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Shasta County's Response to Local Emergencies

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Current News 

September 14, 2021

by Mark Ewing | Sep 14, 2021

September 14, 2021 COVID-19 – Statistics from September 13, 2021

 

New cases: 174

By age group:

Children 0-12:

 

 

24

 

Children 13-19:

 

 

22

 

Adults 20-29:

 

 

23

 

Adults 30-39:

 

 

30

 

Adults 40-49:

 

 

26

 

Adults 50-59:

 

 

17

 

Adults 60-69:

 

 

15

 

Adults 70-79:

 

 

9

 

Adults 80-88:

 

 

4

 

Adults 89+:

 

 

1

 

Blank:

 

 

3

 

Total

 

 

174

 

 

• Active cases: 941

• Hospitalized: 86

• People in ICU: 24

Current Situation:

  • Out of 58 counties, Shasta County has the highest COVID-19 case rate in the state of California. Our current case rate is 714.68 per 100,000 people. The state average case rate is 110, and the average case rate in the United States is 288.

  • In addition to layering prevention measures – masking, washing your hands, social distancing, staying home when sick and getting vaccinated – there are other ways to stay safer when you need to go out in the community.

    • Use curbside pick-up or a delivery service when shopping for groceries or other goods. Some stores offer this as a free service. Some grocery stores also allow people to use CalFresh benefits for online shopping.
    • Consider shopping at times when stores are less busy.
    • When possible, dine outside if eating at a restaurant.

 

  • Myth: The COVID vaccine will alter my DNA.
    Fact:
    The messenger RNA (mRNA) vaccines, Moderna and Pfizer (Comirnaty), work by instructing cells in the body how to make a protein that triggers an immune response. Injecting mRNA into your body will not interact with or do anything to the DNA of your cells. Human cells break down and get rid of the mRNA soon after they have finished using the instructions. The Janssen (Johnson & Johnson) vaccine is a vector vaccine, which uses a harmless version of a different virus, called a “vector,” to deliver information to the body that helps it protect you. It cannot change your DNA in any way.

  • Please don’t use the emergency room for non-emergencies, such as COVID-19 testing. Please only go to a hospital emergency department if you’re having a medical emergency. If you are experiencing COVID-19 symptoms, contact your regular healthcare provider and get tested.

    If you’ve been exposed: Follow the isolation/quarantine instructions until you can be tested and receive test results.

    If you need to be tested: Find options on the Get Tested page. Please note: Appointments are required at most places due to high demand.

If you need a vaccine: Find options at ShastaReady.org.

There are a lot of steps that go into determining a COVID death. Our Shasta County HHSA epidemiology team is here to tell you all about it:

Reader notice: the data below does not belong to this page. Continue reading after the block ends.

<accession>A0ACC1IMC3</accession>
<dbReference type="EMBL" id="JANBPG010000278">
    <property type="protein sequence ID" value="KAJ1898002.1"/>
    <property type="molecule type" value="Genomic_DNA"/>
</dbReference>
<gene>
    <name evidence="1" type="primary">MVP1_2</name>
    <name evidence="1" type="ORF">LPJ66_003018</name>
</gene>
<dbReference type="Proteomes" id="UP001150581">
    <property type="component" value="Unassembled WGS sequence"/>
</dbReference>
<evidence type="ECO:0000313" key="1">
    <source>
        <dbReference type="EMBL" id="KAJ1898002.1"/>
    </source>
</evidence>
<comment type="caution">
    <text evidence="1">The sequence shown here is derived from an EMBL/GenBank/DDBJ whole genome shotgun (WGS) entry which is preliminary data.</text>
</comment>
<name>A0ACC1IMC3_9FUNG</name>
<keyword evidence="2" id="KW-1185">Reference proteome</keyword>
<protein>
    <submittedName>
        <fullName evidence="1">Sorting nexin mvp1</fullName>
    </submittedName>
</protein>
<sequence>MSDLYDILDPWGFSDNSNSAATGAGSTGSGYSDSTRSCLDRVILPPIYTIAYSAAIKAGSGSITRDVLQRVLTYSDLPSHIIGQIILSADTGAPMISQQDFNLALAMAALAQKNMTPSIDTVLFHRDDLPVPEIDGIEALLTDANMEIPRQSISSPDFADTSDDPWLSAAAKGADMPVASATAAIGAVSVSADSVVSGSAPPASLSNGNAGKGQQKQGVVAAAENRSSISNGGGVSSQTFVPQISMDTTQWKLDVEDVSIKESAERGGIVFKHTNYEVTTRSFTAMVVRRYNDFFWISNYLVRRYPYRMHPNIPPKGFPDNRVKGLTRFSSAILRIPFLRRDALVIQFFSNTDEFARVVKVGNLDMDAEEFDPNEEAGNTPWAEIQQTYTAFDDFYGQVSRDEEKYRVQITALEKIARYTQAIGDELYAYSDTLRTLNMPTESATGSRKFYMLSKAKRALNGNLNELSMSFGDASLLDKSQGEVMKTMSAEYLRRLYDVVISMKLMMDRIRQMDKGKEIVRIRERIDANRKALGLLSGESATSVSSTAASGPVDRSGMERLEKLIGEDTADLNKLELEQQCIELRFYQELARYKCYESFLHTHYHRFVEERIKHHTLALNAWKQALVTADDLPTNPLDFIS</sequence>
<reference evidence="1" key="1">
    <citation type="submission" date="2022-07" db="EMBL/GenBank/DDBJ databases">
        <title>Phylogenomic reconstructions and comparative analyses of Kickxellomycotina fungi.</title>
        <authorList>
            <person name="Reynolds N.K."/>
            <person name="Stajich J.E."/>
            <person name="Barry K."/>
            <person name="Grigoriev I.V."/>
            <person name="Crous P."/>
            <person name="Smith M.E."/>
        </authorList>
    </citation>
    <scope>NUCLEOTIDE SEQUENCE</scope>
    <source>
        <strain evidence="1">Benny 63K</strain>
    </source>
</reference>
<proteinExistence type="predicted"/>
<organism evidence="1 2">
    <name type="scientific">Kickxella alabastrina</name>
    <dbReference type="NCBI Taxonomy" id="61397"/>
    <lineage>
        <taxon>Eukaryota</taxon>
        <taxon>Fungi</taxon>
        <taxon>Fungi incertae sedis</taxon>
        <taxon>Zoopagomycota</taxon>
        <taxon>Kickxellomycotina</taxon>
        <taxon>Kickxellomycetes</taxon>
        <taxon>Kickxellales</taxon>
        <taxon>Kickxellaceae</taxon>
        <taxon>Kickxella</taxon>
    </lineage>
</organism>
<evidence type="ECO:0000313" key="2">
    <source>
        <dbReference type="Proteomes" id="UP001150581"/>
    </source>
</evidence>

COVID-19 Updates

In response to the rise in COVID-19 cases and hospitalizations, video updates will be shared with the community on a regular basis and can be viewed on the Shasta HHSA YouTube channel (closed captioning available).

Latest video:

Past videos:

Daily Incident Updates and Press Releases

COVID-19 Incident Updates were posted every weekday through June 15, when the Blueprint for a Safer Economy ended.

Expand the section below to see previous press releases.

June 2021

May 2021

April 2021

March 2021

February 2021

January 2021

December 2020

November 2020

October 2020

September 2020

August 2020

July 2020

June 2020

May 2020

April 2020

March 2020

 

Media Briefings

Dr. Karen Ramstrom, Shasta County Health Officer, discusses the COVID-19 delta variant: June 29, 2021

Weekly media briefings were conducted until the Blueprint for a Safer Economy was lifted on June 15. You can find recordings here.

Rural Association of Northern California Health Officers (RANCHO)

The Rural Association of Northern California Health Officers (RANCHO) is a regional network of county health officers in northern California. RANCHO was formed in the spring of 2020 in response to COVID-19. Other parts of the state have longstanding regional health official associations. These networks address current and emerging health issues by leveraging expertise and resources of local health departments to advance regional public health and promote communication and collaboration among neighboring counties.

COVID-19 vaccine myths debunked by health officers: July 14, 2021

COVID-19: A North State Wildfire by Another Name: Dec. 18, 2020

Statement of support of universal influenza vaccination for healthcare and educational setting personnel: Oct. 2, 2020

School guidance: Sept. 29, 2020

Statement in support of restaurant indoor dining: Aug. 1, 2020

 

Local essential workers also need our help to ensure they can continue to protect and serve:

Our local healthcare leaders are asking for our help to protect the strength and safety of the healthcare system by stopping the spread.

 

What is contact tracing?